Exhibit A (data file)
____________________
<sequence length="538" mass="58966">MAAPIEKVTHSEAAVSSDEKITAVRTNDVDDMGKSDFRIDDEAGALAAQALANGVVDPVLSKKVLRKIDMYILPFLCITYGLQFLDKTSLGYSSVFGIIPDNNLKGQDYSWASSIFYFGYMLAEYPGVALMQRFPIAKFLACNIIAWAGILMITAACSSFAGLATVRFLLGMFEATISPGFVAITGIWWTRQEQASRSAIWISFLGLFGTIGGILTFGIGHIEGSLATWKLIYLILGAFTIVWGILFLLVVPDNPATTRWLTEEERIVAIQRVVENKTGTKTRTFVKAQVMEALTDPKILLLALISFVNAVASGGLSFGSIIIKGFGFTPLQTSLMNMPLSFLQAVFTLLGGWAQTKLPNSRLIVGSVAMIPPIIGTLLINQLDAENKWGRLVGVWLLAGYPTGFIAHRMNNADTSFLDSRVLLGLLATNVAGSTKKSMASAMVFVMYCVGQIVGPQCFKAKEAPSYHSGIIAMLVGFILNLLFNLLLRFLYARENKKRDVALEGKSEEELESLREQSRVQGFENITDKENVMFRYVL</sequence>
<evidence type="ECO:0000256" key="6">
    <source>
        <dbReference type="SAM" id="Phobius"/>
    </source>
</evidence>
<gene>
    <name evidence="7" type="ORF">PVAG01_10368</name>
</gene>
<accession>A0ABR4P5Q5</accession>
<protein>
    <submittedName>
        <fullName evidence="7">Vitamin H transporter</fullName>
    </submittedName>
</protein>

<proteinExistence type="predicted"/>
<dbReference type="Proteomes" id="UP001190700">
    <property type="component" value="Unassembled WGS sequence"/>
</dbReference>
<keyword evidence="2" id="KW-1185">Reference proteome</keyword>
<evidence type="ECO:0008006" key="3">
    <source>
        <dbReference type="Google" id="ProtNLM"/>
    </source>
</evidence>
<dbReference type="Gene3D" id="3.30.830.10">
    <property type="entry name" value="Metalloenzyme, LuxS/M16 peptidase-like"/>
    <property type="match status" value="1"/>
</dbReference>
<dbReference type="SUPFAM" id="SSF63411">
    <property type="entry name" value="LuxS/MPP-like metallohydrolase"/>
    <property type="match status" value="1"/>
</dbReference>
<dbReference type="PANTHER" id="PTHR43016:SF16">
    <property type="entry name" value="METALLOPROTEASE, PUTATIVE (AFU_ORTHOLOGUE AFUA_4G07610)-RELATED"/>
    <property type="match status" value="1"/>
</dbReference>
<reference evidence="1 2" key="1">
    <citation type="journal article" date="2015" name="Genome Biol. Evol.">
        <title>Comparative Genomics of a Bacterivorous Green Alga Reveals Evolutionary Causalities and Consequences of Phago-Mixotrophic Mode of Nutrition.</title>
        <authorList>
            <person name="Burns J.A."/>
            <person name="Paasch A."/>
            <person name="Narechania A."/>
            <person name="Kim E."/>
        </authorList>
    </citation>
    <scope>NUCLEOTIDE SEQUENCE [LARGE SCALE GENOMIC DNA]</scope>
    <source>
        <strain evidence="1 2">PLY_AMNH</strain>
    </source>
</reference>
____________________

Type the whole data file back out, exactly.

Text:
<sequence length="538" mass="58966">MAAPIEKVTHSEAAVSSDEKITAVRTNDVDDMGKSDFRIDDEAGALAAQALANGVVDPVLSKKVLRKIDMYILPFLCITYGLQFLDKTSLGYSSVFGIIPDNNLKGQDYSWASSIFYFGYMLAEYPGVALMQRFPIAKFLACNIIAWAGILMITAACSSFAGLATVRFLLGMFEATISPGFVAITGIWWTRQEQASRSAIWISFLGLFGTIGGILTFGIGHIEGSLATWKLIYLILGAFTIVWGILFLLVVPDNPATTRWLTEEERIVAIQRVVENKTGTKTRTFVKAQVMEALTDPKILLLALISFVNAVASGGLSFGSIIIKGFGFTPLQTSLMNMPLSFLQAVFTLLGGWAQTKLPNSRLIVGSVAMIPPIIGTLLINQLDAENKWGRLVGVWLLAGYPTGFIAHRMNNADTSFLDSRVLLGLLATNVAGSTKKSMASAMVFVMYCVGQIVGPQCFKAKEAPSYHSGIIAMLVGFILNLLFNLLLRFLYARENKKRDVALEGKSEEELESLREQSRVQGFENITDKENVMFRYVL</sequence>
<evidence type="ECO:0000256" key="6">
    <source>
        <dbReference type="SAM" id="Phobius"/>
    </source>
</evidence>
<gene>
    <name evidence="7" type="ORF">PVAG01_10368</name>
</gene>
<accession>A0ABR4P5Q5</accession>
<protein>
    <submittedName>
        <fullName evidence="7">Vitamin H transporter</fullName>
    </submittedName>
</protein>

<proteinExistence type="predicted"/>
<dbReference type="Proteomes" id="UP001190700">
    <property type="component" value="Unassembled WGS sequence"/>
</dbReference>
<keyword evidence="2" id="KW-1185">Reference proteome</keyword>
<evidence type="ECO:0008006" key="3">
    <source>
        <dbReference type="Google" id="ProtNLM"/>
    </source>
</evidence>
<dbReference type="Gene3D" id="3.30.830.10">
    <property type="entry name" value="Metalloenzyme, LuxS/M16 peptidase-like"/>
    <property type="match status" value="1"/>
</dbReference>
<dbReference type="SUPFAM" id="SSF63411">
    <property type="entry name" value="LuxS/MPP-like metallohydrolase"/>
    <property type="match status" value="1"/>
</dbReference>
<dbReference type="PANTHER" id="PTHR43016:SF16">
    <property type="entry name" value="METALLOPROTEASE, PUTATIVE (AFU_ORTHOLOGUE AFUA_4G07610)-RELATED"/>
    <property type="match status" value="1"/>
</dbReference>
<reference evidence="1 2" key="1">
    <citation type="journal article" date="2015" name="Genome Biol. Evol.">
        <title>Comparative Genomics of a Bacterivorous Green Alga Reveals Evolutionary Causalities and Consequences of Phago-Mixotrophic Mode of Nutrition.</title>
        <authorList>
            <person name="Burns J.A."/>
            <person name="Paasch A."/>
            <person name="Narechania A."/>
            <person name="Kim E."/>
        </authorList>
    </citation>
    <scope>NUCLEOTIDE SEQUENCE [LARGE SCALE GENOMIC DNA]</scope>
    <source>
        <strain evidence="1 2">PLY_AMNH</strain>
    </source>
</reference>